Toolkit Supports Livestock Decisions

Toolkit Supports Livestock Decisions

Toolkit Supports Livestock Decisions

The Agricultural Innovation and Commercialization Center at Purdue University has developed a Comparative Decision Support toolkit online resource to assist with entry-level decision-making about small-scale livestock enterprises.  

This Comparative Decision Support (CDS) toolkit provides realistic expectations across multiple livestock enterprises. It uses an individual’s input and returns customized results.
In 2010, Purdue University graduate student, Anna Lee Allcorn, received a $10,000 NCR-SARE Graduate Student Grant to evaluate the economic returns and business opportunities for alternative sustainable livestock enterprises, and to develop a decision support tool for farmers and ranchers considering a new livestock enterprise.

“Small scale livestock enterprises can be profitable ventures that contribute to the sustainability of rural communities,” said Allcorn. “Individuals looking to begin an agricultural endeavor, whether full- or part-time, or existing farmers and ranchers looking to diversify, can find value in small scale livestock operations.”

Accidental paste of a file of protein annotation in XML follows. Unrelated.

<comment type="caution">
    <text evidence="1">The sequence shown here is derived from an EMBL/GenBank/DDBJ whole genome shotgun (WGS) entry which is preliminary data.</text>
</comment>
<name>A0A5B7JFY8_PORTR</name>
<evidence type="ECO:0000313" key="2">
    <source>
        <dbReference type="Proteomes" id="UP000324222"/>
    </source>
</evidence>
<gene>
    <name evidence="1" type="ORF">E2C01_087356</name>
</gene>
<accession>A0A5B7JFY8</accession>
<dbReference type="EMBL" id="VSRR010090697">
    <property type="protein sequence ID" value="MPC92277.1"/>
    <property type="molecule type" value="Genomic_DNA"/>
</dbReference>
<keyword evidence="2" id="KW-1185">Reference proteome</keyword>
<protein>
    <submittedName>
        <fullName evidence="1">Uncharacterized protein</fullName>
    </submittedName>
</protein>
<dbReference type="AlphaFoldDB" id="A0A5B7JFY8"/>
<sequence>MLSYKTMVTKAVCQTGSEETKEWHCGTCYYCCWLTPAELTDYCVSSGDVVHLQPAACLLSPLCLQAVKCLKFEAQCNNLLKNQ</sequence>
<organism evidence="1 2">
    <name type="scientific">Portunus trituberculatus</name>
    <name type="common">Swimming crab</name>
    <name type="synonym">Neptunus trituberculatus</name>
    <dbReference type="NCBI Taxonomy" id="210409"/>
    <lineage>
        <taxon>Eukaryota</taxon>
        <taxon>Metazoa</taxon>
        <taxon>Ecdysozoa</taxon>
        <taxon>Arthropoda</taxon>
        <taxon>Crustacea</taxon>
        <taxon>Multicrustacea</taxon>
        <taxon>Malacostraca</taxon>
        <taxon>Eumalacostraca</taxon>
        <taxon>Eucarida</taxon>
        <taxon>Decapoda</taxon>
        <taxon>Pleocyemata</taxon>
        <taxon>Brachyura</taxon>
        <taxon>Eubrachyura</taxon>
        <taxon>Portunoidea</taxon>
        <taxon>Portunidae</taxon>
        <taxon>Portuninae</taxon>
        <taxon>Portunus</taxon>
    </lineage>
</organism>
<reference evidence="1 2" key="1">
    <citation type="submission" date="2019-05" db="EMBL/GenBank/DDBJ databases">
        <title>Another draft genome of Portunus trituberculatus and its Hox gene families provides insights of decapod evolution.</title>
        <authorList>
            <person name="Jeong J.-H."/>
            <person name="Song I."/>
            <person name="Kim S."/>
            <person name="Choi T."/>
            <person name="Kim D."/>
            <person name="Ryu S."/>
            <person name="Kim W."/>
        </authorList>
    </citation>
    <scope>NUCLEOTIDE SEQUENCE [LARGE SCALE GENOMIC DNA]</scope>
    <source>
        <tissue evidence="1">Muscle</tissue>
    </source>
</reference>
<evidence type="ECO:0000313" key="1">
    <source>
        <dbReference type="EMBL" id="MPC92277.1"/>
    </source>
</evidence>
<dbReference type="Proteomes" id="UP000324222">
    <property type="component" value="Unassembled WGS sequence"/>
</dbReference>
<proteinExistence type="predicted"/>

Cow-calf, dairy steers, sheep, goats, and turkey enterprises are included in the decision toolkit because Allcorn recognized a need for a diverse set of species that are readily available in the North Central region. Ultimately, she developed the online toolkit to help people make better decisions.

“When decision-makers are able to make better investment decisions there is a greater chance they will be successful, which in turn has a positive long term impact on the quality of life of the participants, the economies of the rural communities where they live and the livestock industry overall.” said Allcorn.

You can find the Comparative Decision Support toolkit online

Want more information? See the related SARE grant(s) GNC10-133, Economic Based Decision Support to Promote Sustainable Livestock Enterprises .

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This material is based upon work that is supported by the National Institute of Food and Agriculture, U.S. Department of Agriculture through the Sustainable Agriculture Research and Education (SARE) program. Any opinions, findings, conclusions, or recommendations expressed in this publication are those of the author(s) and do not necessarily reflect the view of the U.S. Department of Agriculture or SARE.

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